Thursday, February 16, 2017

Charlie, My New Roomie

My life is for the birds. Well, one bird anyway--a tiny blue and white parakeet that I rescued from the county shelter two weeks ago. I had contemplated getting a pet to keep me company, but quickly discarded the idea of a dog (it would need to be walked and cleaned up after) and a cat (I’d have to deal with a litter box). Hence, a bird named Charlie fit the bill (no pun intended).  



I once wrote an article called, “I Gave My Husband the Bird.” Fred loved birds, so for Christmas one year I gave him a yellow cockatiel. She was part of our family for many years. This bird, which Fred named “Bird,” had the run of the house. A ladder from her cage to the floor gave her easy access to anywhere she wanted to go. She turned out to be my bird as she only acknowledged Fred during football season. Once he settled in his chair on Sundays with a bag of potato chips, she would hightail it over to him to beg for a chip.

Otherwise, she followed me all over the house, into the office, the kitchen, and at the dining room table where she’d grab a corn niblet off my plate. Her demise came one day when Fred moved to the right to avoid stepping on her and she moved to the right to avoid being stepped on. Talk about a perfect storm lining up!

After that, the house was way too quiet with two adults but no little four-ounce ball of fluff. Within a week, I dragged Fred to the bird store and we bought another yellow cockatiel that looked just like Bird. We named this one Crash because she slammed into the walls every time she took flight. The ladder was removed so she couldn’t get down to the floor as easily as her predecessor. When we moved from California, we gave Crash to a friend, assuming it would be better than moving her across the country.

It’s been over three years since the move. I realized I missed the chirping and personality of a bird. Not finding any cockatiels for sale in the area, I found Charlie, the first parakeet I’ve owned since high school. He’s still getting used to me and his surroundings and only occasionally chirps. Mostly, he sits on his perch, a very quiet roommate.

The shelter named him Charlie assuming he was a male; time will tell if they’re right. We thought the cockatiels were males, too, until they both started laying eggs.


So now I no longer ramble around the house alone; there’s someone else to talk to and whose needs I have to consider. I guess you could say I gave myself the bird--his name is Charlie.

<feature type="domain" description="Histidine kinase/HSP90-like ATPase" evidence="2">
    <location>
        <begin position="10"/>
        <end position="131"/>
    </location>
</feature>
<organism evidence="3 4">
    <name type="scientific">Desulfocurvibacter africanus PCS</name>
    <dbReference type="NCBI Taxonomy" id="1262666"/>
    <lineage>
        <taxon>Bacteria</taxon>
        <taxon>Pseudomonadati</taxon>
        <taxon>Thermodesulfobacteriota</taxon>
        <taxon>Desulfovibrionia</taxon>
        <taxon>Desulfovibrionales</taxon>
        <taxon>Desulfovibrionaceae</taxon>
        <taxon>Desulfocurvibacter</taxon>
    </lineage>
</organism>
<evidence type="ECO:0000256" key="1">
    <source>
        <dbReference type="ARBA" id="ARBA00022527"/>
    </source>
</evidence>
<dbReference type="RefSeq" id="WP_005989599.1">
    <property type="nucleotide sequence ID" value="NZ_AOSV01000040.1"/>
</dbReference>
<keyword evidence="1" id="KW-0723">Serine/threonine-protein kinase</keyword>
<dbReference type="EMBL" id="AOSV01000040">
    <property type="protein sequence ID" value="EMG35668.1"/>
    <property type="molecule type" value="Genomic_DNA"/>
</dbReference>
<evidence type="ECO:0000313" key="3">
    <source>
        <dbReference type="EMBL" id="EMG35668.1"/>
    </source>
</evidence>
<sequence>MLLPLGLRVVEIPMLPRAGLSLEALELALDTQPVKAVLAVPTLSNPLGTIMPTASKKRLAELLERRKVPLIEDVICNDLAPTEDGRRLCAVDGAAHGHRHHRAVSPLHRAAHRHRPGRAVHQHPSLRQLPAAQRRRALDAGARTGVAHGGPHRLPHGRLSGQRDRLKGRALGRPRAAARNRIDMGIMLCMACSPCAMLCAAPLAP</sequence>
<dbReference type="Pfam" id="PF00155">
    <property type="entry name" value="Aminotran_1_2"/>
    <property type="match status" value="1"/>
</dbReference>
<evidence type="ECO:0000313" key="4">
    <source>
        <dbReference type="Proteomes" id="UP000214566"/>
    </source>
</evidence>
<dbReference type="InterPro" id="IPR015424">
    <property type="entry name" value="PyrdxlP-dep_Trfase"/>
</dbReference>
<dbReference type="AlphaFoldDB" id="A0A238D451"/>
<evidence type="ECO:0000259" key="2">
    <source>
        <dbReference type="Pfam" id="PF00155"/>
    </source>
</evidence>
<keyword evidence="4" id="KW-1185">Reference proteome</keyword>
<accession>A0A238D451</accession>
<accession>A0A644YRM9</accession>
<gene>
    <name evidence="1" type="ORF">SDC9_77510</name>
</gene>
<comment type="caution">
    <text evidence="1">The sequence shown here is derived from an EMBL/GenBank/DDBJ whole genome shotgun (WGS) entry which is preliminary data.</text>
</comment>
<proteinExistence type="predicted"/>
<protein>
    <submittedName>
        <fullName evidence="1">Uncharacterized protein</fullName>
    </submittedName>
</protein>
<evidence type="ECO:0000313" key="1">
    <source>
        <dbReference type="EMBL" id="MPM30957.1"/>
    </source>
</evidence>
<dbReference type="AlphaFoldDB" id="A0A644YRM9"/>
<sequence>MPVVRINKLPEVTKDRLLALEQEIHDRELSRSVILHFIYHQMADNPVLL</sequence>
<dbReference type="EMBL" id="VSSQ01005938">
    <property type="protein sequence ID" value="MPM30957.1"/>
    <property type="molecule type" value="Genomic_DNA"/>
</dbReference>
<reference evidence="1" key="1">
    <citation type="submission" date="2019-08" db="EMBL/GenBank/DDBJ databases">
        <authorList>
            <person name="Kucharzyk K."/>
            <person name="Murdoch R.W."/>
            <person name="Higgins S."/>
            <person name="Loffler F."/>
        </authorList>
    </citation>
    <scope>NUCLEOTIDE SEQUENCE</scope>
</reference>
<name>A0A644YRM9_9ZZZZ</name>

Quote of the Day: My heart is like a singing bird. Christina Georgina Rosetti

Saturday, January 28, 2017

A Job I’ll Never Get

Since this column is supposed to have something to do with writing, I'm confessing that I want to write commercials. Please allow me to vent for a couple of minutes as to why I say that.

I want to rewrite all the prescription commercials that bombard us day and night. I didn’t buy a television set to have it blare at me endlessly about diarrhea, constipation, impotence, light days, adult bed wetting, and on and on, ad infinitum.

During my career as a legal secretary, there was a time, back in the Dark Ages, when the Bar Association’s Code of Ethics said it was unbecoming for an attorney to advertise on TV or anywhere else. Maybe such advertising wasn’t unlawful, but it was frowned upon as leaning toward sleaze.  Then suddenly ethics went out the window and attorneys were allowed to advertise.

As strange as it seems to me to now see attorneys promoting their services, their ads are nowhere on the same level as those for drug prescriptions. Half the time you don’t know what the ailment is they're supposedly curing, but somehow you’re supposed to know you need the product. And since it’s only available by prescription, you are told to “ask your doctor.”

Aye, there’s the rub.  Since you must see your doctor to get the prescription, why in heaven’s name can’t your doctor tell you its horrendous side effects? Why do we have to hear that Product X can cause dizziness, hallucinations, nausea, vomiting, impotence, diarrhea, bleeding, bruising, and every other horror you can imagine, ending with, “and possibly death.”

I can agree to hearing the adverse reactions of over-the-counter drugs since a buyer probably won’t take the time to read the enclosed instructions. But I’m talking about a drug that you can only get from your doctor and that doctor is supposed to tell you what might happen. If he or she doesn’t, then the pharmacist who fills the prescription is charged with explaining those dire facts to you.

I have a recent Woman’s Day magazine that has 140 pages; thirty of which are ads for prescription drugs. That’s nearly one-quarter of the magazine. It’s not cheap to advertise in magazines and on television, so perhaps if they omitted such ads, they could lower the price of their drugs. What a concept!

Let me write the ads. They would read: “Your doctor is far more educated than you, so tell him or her you have a problem, ask what medicine is recommended and what the side effects are.” Period.

That, I could live with. How about you?